Mr. P's Magic Beef Brisket

Mr. P's Magic Beef Brisket

brisketEvery good husband should have a repertoire of amazing, manly dishes he can whip up for his doting wife when she’s had a bad day, feeling sick, or just unmotivated to cook.  My husband, Rob (aka Mr. President, Honeybee, Mr. P, Robbie P, or RP) has such a repertoire, and it includes a superstar beef brisket that’s so tender, we call it meat pudding.  OK, maybe that doesn’t sound great, but the brisket is perfect.  I really swoon when he puts on the Williams-Sonoma apron and starts browning meat.

I think brisket is similar to the pot roasts my Mom used to make back in the day, meat cooked low and slow with carrots, onions, and celery.  When it’s cooking, your whole house will smell of it.  Brisket is comfort food, and it’s a perfect early Sunday dinner. Tote leftovers to the office the next day for lunch and make your co-workers green with envy.  Especially when you tell them your man-thing made dinner while you sat, relaxed and half-drunk on red wine.  Did I mention you should also use the leftovers with french rolls to make sandwiches?

For this post, I have vowed to remove my rose-colored glasses and believe that others, too, can reproduce this succulent dish.  Mr. P can’t possibly be the only one who can make a mean brisket!

Let’s pick his brain, shall we?

BP:  I never had brisket before we got married.  Is brisket a traditional Jewish food, or is it just more popular in this part of the country?

RP:  I dunno, I think it’s a Jewish thing that other people eat too.  Like matzo ball soup is Jewish, but other people eat it.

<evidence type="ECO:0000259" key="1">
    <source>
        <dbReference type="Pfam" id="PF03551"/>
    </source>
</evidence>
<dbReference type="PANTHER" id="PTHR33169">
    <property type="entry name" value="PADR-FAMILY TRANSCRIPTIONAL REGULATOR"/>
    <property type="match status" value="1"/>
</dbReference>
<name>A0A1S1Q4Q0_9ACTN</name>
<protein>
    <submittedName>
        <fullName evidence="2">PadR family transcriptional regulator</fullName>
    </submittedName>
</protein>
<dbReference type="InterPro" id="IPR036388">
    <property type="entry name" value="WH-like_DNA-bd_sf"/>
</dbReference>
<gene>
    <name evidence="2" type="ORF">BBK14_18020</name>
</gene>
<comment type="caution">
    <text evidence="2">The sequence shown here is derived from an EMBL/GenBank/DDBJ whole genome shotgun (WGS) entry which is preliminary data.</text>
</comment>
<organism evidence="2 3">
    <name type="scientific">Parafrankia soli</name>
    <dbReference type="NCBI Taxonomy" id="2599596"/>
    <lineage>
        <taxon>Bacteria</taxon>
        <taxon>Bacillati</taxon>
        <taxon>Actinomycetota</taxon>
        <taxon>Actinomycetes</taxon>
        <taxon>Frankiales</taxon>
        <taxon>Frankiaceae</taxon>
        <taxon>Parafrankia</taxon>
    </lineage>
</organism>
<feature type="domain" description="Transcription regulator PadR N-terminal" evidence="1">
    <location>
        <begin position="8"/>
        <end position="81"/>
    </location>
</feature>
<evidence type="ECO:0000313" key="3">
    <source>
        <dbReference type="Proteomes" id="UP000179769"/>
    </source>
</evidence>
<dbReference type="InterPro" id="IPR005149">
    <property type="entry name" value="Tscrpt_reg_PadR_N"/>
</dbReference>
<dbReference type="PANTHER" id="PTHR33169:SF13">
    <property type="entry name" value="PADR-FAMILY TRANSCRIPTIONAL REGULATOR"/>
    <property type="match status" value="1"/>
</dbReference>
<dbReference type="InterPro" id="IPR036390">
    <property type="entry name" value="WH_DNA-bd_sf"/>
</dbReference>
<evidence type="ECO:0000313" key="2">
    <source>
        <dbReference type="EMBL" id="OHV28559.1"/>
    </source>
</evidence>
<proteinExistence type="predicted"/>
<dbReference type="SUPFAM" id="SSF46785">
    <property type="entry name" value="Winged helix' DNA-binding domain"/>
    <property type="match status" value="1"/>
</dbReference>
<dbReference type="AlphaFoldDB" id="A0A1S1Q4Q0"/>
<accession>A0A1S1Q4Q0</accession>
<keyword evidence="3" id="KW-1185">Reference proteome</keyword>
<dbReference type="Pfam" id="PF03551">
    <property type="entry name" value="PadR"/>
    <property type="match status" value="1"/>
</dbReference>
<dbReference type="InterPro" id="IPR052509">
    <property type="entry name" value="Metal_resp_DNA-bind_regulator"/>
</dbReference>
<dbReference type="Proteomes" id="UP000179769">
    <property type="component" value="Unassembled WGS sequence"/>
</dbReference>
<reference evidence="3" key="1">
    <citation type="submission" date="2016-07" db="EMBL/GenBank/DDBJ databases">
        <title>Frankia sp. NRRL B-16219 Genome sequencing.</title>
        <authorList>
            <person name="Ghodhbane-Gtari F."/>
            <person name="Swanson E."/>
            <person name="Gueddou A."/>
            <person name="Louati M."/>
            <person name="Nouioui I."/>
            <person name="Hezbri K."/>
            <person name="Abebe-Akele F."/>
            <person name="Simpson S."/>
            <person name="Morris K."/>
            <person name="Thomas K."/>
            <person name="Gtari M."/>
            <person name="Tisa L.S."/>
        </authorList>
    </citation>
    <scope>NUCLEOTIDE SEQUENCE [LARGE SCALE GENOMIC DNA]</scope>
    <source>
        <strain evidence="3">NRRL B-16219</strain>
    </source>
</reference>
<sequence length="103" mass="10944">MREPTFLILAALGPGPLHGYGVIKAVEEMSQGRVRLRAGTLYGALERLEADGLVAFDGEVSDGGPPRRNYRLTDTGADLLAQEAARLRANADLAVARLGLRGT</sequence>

BP: So, not like gefilte fish, which is Jewish but no one that’s not Jewish ever eats it.

BP: How and why did you learn to make brisket?

Making the garlic-rosemary paste

RP:  Once, a long time ago, I had really good brisket somewhere, so I knew I liked it.  Then, I had a lot of brisket that just wasn’t right.  It was bad, like dry and it didn’t taste good. I said, “I can make this myself”, and I went online to find a recipe that seemed good.  The recipe I use now is from Tyler Florence, but I change it up a little.

BP:  I’m sure this is all very complicated with a lot of “moving parts”.  But, for the novice, if you could pick the single, most important tip for getting a perfect brisket result, what would it be?

RP:  It’s hard to pick one thing.  Maybe a little unconventional but I think it’s good to cut up the brisket before you cook it.  If it’s all one big thing, then only the outside edges of it will soak up the goodness in the pan.  When you cut it up, you get more surface area of meat exposed to the juices.  I also trim the fat, that’s why I start with like 41/2 pounds, because I know that it will be much less after I cut off the fat.  I’m sure you’re not “supposed” to trim the fat, everyone says it adds all kinds of flavor.  But, this is my brisket, not their brisket, and I don’t like biting into a big piece of fat.

BP:  Great!  Let’s get started!  What can I do to help?

RP:  I’m going to turn on some music.  You need good music to cook and it can be anything you like.  Will you grab me a beer and keep me company?

For this particular cooking session, Rob chose Billy Bragg and Wilco’s Mermaid Avenue, Volume I.  When things started to come together, he switched to The Rolling Stones.

Once you get the hang of it, you can play around and try all sorts of variations.  Meat cooked this way is hard to mess up, and it will work with many flavor combinations.  For example, at our wedding, we served a Moroccan braised brisket cooked with all sorts of exotic spices and dried currants.  This recipe uses red wine, but try beer instead!

Mr. P's Magic Beef Brisket

Adapted from Tyler Florence

Ingredients (Serves 8):

4 large garlic cloves, peeled

Kosher salt

Leaves stripped from 4 sprigs of fresh rosemary

Extra-virgin olive oil

1 beef brisket, between 4 and 5 pounds, preferrably grass-fed

Trim the fat from the brisket, if you'd like

Coarsely ground black pepper

4 large carrots, scrubbed and cut into large chunks

3 celery stalks, trimmed and cut into large chunks

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